And speaking of way in the distance, Alastair also helped with this next photo. Basically, he directed it and I just pushed the button, what with his eyesight now being so much better than mine:
Now that I’m home and looking at a screen twenty inches or so away from me, I can clearly see both The Wheel, and … the new Wembley Arch. I could dimly perceive the Wheel on the day, but the Wembley Arch I totally took on trust. Yet, there it is, way off in the distance on the right, being hovered over, like waiters, by two cranes.
And on the right, a new central London architectural eccentricity, in the form of that strange white triangle that is often to be seen now in photos of London from the south east. It looks like something you might click on to get video to play. But that’s the Scalpel.
So, there it is. That’s how the Big Things of London are/were looking during the Lockdown of 2020. Will London continue to develope, or will it pause for a decade? Or longer? We shall see. Or I will. I hope.
Memo to self: Go back there on a sunnier day. In a few weeks time, after it’s cooled down a bit.
There’s no way I’d be inflicted the job of sticking up these thirty photos upon myself, let along the actual photos on any of you, were it not for the magic of WordPress Gallery, which enables me to shove them all up in one big lump, and you to click through them with just twenty nice clicks. Or not. As you please.
As if often the case, I display them in spite of their photographical quality, but because what they show is so interesting. My plane that day took off right over my favourite clutch of places in the whole world.
Here’s where the plane took off from, flying from right to left:
And here is what I photoed from it, presumably in defiance of the instructions of the people bossing the plane, from just before take-off until we arrived, I’m pretty sure, at the English Channel. I was on the left of plane, pointing my camera south towards the River, at any rate at first:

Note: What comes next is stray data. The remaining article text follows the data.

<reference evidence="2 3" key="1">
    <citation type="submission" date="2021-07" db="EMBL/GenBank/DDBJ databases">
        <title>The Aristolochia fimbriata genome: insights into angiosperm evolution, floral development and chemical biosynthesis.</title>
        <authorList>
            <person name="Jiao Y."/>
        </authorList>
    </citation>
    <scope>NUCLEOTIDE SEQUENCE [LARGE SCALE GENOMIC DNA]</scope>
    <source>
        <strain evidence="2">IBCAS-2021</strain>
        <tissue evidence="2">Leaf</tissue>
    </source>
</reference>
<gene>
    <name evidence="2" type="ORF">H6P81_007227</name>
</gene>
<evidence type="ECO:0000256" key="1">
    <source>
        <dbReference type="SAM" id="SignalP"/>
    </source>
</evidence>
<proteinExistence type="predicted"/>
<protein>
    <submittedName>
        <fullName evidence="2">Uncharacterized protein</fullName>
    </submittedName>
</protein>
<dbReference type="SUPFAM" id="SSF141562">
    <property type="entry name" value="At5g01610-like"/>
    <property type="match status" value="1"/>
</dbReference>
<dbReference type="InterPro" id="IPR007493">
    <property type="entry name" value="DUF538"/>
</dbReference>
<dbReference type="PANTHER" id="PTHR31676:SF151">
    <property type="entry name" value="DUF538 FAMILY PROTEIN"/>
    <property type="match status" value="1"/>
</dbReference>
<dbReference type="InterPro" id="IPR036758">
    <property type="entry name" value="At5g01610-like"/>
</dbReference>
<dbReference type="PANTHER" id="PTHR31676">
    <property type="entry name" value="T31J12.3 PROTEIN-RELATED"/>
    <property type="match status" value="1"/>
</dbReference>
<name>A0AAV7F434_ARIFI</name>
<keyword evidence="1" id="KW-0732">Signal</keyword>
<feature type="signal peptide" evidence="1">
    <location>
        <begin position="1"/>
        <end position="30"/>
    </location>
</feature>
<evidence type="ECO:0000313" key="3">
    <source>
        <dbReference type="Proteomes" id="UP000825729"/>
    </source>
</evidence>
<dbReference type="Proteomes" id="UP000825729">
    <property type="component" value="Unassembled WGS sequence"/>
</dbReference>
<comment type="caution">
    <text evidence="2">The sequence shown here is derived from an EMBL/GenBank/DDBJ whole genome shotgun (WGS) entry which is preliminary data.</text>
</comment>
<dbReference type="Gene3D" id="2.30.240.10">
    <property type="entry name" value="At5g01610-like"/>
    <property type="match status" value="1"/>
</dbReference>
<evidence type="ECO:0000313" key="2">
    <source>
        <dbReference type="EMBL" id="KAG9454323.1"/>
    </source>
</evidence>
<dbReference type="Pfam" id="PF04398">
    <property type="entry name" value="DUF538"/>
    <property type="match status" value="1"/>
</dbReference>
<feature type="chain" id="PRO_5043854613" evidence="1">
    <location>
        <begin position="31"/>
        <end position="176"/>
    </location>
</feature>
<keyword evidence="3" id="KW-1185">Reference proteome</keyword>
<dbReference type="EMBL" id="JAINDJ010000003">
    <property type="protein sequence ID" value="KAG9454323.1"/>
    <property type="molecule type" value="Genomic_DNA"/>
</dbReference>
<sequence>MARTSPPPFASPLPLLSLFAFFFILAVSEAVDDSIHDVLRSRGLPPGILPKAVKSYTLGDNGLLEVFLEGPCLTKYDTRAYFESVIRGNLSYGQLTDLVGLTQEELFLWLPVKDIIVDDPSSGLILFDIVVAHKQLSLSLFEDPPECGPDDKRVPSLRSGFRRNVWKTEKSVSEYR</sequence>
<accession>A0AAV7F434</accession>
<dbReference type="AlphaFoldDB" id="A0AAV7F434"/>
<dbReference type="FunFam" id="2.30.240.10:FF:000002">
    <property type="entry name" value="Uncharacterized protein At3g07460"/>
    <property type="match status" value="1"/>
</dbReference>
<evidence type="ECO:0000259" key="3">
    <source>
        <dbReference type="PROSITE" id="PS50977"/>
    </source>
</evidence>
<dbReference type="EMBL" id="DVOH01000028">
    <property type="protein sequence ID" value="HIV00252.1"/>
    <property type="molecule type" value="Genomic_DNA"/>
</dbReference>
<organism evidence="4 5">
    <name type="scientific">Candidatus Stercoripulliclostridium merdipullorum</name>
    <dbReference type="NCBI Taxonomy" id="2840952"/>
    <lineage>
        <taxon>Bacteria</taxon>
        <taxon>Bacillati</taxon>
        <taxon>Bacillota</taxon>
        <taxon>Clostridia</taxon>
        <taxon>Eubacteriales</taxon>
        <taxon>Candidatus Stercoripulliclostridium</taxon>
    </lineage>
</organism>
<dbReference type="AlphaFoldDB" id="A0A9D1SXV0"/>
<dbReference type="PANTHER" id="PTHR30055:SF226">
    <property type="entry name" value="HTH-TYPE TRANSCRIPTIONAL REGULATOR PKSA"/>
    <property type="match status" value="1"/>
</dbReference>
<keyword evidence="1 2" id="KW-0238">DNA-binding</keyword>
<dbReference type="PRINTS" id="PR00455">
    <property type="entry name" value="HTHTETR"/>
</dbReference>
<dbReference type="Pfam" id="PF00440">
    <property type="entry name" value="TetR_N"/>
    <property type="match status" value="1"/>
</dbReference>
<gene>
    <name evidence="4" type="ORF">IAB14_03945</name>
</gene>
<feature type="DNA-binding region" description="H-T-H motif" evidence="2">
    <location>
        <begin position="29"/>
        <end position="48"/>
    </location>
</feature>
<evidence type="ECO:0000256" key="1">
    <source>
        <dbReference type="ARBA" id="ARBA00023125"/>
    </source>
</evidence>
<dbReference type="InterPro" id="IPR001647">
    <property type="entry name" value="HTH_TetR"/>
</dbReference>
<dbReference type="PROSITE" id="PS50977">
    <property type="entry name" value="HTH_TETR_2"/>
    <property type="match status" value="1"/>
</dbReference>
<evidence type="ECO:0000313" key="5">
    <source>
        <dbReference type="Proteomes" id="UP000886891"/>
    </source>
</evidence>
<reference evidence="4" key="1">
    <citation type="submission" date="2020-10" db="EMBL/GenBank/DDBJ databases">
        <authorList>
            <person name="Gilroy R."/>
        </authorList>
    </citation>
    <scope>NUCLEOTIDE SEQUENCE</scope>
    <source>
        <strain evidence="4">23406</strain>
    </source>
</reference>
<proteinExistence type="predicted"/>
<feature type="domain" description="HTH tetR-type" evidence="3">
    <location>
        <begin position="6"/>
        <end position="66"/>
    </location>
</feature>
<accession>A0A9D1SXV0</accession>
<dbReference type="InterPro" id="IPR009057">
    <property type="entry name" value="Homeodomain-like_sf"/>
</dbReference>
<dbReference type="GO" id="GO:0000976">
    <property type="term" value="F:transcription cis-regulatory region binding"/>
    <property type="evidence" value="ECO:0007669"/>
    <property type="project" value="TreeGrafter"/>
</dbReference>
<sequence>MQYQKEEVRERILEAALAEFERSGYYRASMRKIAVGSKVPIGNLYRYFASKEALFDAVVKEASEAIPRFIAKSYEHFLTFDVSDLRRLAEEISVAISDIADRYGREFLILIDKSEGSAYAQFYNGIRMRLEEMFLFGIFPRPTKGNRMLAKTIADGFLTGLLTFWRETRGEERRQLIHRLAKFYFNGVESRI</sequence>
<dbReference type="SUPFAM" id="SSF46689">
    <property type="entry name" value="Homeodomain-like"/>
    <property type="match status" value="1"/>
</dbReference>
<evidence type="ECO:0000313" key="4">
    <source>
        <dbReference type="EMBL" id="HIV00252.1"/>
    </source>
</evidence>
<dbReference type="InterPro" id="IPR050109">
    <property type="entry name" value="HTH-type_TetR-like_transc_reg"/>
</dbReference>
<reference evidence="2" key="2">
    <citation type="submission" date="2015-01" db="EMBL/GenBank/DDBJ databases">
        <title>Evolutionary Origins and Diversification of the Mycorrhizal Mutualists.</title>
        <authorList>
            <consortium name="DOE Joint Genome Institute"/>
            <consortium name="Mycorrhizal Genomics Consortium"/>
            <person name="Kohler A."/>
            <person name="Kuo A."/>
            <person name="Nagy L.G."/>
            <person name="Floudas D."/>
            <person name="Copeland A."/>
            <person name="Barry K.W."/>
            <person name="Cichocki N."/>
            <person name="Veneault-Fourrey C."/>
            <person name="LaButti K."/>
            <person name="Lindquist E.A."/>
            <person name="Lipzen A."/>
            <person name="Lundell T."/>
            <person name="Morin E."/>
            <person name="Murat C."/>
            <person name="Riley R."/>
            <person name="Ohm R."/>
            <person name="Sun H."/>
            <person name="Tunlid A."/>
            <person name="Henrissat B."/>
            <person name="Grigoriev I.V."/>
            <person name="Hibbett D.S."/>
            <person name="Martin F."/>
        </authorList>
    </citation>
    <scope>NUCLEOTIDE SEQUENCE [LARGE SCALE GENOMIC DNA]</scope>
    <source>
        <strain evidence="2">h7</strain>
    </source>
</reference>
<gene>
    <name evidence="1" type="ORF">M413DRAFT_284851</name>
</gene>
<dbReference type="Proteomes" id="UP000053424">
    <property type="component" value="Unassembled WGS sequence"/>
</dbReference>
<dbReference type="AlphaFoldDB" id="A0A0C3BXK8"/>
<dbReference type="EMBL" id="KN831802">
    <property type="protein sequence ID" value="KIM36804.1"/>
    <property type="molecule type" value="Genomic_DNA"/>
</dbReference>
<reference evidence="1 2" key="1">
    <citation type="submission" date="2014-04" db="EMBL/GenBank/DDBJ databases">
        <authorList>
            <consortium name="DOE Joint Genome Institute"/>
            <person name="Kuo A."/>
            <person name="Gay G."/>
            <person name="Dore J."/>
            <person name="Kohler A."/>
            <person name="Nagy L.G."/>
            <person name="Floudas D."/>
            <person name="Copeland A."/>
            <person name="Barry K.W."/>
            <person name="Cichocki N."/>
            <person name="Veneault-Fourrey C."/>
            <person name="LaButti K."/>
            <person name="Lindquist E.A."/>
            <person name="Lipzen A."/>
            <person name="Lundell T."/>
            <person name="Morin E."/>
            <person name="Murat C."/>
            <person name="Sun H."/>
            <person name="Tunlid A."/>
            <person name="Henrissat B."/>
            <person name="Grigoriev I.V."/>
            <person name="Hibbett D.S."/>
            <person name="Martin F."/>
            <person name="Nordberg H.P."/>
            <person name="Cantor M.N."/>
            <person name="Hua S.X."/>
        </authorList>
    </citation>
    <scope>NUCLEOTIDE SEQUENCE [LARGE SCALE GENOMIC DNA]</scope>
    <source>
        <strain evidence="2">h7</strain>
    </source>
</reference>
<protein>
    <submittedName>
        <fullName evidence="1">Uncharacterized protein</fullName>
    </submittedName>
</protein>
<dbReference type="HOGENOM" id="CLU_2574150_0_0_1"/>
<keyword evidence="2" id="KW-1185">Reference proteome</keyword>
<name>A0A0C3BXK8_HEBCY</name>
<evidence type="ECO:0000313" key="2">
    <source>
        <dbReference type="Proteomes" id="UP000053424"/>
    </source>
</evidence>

I particularly like the early ones there, of the territory between the western bit of the Victoria Dock and the River. We clearly see the Thames Barrier, and the Dome of course, but I love all that ever-changing muddle in between. I may well, although of course I promise nothing, be using some of those photos again, one at a time, when discussing the details of how this part of London has changed, is changing and will change. No way does it look the same now.
Later you can see, I think, the Walthamstow reservoirs (which call themselves the Walthamstow “Wetlands”), a golf course (which one, I have no idea), a very particular road intersection (ditto), and an aerial view of The Scream, that painting of a woman screaming, with a friend. Then, would that be the Isle of Wight? Don’t know. Commenters who like this kind of thing can, if they wish, elucidate.
If that’s right we did a 270 degree turn, first going north and then going south, on our way to Brittany. Presumably this was to make sure we kept well clear of anything to do with Heathrow.
And actually not a bad idea. It would have connected all the big London mainline stations.
I remember a time when I was constantly trying to get from Victoria to Waterloo. Can’t recall why, but I was. Very annoying, for such a short distance. This says 6 minutes, if you change at Westminster Tube. Fantasy. Often I just walked.
But guess what. Victoria-Waterloo would have remained a nightmare on the Infinity Line, taking you either via Kensington and Paddington or via Kings Cross and Liverpool Street. Which is why the name would have stuck.
On April 2nd 2016, GodDaughter1 and I went on a photo-expedition along the New River. It was most enjoyable, and I prepared another of those big photo-clutches that I could seldom bother to do on the Old Blog, so that you can now, if you feel like it, click-click-click through them on this New Blog. But I also wanted to link back to an earlier posting I did about a rather exotic looking duck that we had encountered that same day.
For reasons explained in this posting, all postings on the Old Blog linked back to from this blog have to have been transferred to the New Blog. So, here I am linking back to What sort of duck is this?
But, problem. That posting itself linked back to a posting about Trees pruned into strange sculptures, because GD1 and I encountered a really strange piece of tree surgery (photo (6.2), on that same expedition.
When I put it like that, it all seems pretty simple. But following the link chain backwards and then forwards again, opening up each posting about four times over, was the Grandma of all muddles that I had not seen coming, and muddles you do not see coming can get really muddled.
Anyway, it’s all sorted now, and here are all those photos I mentioned, at the top of this:
My favourite is the plate-shaped foliage that has been emptied upside down into the water (photo 28 (4.4)).